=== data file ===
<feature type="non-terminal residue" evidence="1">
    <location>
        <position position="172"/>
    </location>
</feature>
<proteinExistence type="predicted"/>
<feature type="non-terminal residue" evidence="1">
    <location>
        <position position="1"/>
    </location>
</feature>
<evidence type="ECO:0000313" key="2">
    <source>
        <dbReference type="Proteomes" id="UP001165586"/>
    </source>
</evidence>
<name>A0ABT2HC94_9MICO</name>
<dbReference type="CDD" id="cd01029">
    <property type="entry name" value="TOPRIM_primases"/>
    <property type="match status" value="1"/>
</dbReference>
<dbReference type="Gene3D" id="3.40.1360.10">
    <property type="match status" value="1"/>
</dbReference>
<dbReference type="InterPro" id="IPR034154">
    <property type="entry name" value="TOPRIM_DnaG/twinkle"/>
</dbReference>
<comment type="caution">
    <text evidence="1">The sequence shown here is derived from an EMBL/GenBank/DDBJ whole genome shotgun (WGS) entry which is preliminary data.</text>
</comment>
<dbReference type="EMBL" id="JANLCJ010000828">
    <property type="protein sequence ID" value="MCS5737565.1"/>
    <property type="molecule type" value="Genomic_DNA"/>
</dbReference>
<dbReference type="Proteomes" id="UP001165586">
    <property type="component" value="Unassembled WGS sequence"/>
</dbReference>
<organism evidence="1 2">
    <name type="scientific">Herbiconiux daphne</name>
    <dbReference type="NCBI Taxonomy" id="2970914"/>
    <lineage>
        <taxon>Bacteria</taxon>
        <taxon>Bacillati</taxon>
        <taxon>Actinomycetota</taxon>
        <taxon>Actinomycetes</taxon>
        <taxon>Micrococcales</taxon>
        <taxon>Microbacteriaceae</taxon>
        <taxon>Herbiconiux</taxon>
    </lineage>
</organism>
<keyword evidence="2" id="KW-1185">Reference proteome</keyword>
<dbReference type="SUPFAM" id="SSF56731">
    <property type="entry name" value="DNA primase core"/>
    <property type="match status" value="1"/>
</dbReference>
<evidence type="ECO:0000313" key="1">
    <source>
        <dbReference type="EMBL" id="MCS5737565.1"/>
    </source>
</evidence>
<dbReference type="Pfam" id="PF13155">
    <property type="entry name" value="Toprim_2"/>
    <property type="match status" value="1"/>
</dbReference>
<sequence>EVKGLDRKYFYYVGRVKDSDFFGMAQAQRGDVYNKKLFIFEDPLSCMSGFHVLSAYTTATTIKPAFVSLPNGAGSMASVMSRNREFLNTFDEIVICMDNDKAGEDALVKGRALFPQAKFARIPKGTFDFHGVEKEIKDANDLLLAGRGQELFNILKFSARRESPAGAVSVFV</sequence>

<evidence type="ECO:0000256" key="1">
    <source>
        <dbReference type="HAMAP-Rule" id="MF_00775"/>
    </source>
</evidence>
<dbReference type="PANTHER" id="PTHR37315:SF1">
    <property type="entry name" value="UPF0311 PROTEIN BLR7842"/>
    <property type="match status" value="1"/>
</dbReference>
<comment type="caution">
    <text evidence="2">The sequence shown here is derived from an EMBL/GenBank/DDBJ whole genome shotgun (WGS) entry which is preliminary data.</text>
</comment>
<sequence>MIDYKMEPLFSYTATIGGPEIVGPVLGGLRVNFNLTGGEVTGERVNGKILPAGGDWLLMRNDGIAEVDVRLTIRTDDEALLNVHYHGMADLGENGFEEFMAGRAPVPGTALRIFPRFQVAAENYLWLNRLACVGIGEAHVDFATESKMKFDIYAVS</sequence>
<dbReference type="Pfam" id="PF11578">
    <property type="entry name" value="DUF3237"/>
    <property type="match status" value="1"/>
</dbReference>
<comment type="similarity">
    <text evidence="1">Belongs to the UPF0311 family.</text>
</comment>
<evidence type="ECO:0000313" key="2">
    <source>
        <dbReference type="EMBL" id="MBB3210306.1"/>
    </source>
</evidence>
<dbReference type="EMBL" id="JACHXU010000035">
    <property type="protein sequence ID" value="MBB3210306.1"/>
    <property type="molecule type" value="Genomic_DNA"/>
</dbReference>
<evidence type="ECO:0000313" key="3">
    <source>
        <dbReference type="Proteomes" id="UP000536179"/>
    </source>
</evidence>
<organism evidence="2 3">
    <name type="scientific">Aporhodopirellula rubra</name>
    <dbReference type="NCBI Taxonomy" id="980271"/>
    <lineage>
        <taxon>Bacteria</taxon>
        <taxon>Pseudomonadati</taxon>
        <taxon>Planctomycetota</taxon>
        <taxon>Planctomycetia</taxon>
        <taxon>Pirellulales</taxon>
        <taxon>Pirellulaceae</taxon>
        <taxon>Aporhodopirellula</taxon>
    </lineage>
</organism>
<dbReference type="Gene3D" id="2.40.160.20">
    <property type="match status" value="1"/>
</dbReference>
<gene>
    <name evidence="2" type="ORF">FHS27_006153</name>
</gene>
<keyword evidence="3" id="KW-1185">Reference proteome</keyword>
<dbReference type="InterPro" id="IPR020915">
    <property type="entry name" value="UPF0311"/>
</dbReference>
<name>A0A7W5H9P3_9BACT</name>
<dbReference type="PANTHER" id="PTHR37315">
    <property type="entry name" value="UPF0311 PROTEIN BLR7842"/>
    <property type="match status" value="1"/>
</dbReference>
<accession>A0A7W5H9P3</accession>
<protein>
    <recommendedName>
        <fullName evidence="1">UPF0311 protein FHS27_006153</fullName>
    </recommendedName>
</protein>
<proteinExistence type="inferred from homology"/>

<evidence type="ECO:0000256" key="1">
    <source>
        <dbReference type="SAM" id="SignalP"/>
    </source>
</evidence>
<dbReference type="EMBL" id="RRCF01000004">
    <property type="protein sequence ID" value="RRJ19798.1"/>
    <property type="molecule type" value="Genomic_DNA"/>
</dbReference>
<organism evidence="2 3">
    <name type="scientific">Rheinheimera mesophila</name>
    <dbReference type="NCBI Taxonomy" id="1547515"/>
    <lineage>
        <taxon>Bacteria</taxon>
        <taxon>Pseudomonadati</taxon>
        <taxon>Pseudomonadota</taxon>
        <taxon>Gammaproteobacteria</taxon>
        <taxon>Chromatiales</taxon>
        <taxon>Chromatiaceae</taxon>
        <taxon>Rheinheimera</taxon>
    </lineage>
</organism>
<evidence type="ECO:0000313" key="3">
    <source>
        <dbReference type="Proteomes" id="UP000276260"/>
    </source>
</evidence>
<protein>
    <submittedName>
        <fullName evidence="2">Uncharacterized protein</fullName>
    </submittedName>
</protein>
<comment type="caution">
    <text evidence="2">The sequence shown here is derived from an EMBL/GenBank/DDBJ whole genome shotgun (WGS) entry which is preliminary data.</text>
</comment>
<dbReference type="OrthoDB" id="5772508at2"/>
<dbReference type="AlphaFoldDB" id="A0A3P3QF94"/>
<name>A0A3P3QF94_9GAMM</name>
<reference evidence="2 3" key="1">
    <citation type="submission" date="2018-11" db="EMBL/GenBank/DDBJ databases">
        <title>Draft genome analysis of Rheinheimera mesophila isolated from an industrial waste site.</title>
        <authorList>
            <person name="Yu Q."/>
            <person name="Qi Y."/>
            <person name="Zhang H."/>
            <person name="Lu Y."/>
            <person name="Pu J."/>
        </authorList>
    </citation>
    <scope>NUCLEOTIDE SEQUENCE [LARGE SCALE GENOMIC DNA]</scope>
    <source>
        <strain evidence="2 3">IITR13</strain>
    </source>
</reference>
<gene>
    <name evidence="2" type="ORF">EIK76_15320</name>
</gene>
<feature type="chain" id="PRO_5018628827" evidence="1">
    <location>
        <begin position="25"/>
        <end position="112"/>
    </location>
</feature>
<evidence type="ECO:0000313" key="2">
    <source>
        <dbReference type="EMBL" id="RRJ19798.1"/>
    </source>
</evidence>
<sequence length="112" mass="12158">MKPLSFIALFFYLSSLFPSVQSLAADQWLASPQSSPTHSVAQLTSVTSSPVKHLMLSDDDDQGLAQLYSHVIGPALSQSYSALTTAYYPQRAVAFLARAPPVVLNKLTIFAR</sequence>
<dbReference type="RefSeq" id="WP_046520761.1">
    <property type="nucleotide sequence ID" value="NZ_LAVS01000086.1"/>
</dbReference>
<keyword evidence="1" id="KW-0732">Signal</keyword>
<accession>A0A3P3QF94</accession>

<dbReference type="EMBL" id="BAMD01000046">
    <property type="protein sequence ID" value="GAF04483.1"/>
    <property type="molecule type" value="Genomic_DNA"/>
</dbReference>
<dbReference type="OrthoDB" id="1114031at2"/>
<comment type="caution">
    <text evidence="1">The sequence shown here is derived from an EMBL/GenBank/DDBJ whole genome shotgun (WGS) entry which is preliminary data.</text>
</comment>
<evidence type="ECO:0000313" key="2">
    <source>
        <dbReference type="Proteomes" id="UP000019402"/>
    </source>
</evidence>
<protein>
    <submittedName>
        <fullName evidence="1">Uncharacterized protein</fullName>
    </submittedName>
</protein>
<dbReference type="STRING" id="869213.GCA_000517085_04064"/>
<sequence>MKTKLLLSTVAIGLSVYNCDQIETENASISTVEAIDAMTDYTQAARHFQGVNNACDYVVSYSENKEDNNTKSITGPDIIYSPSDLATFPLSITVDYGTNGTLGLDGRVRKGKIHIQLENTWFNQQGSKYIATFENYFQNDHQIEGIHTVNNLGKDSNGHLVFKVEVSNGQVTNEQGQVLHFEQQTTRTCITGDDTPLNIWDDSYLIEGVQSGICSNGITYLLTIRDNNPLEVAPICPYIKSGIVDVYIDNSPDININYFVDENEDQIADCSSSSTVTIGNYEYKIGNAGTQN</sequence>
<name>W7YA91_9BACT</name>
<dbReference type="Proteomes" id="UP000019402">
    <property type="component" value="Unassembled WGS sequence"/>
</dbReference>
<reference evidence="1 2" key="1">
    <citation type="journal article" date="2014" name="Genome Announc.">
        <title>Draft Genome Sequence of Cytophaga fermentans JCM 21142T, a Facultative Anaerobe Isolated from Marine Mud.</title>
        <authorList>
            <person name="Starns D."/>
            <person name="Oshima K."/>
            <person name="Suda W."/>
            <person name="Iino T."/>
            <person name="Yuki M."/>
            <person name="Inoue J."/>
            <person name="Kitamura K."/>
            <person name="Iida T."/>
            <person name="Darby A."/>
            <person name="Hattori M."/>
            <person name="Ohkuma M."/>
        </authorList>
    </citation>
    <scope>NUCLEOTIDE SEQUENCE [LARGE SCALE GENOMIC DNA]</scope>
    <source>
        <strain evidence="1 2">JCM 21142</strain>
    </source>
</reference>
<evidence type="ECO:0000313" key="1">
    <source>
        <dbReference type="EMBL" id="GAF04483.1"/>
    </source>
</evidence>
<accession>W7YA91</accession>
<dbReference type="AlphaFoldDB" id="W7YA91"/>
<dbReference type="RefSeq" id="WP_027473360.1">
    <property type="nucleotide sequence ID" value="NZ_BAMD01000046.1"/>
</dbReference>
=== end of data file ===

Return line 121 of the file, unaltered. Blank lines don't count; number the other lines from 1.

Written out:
    <property type="entry name" value="UPF0311"/>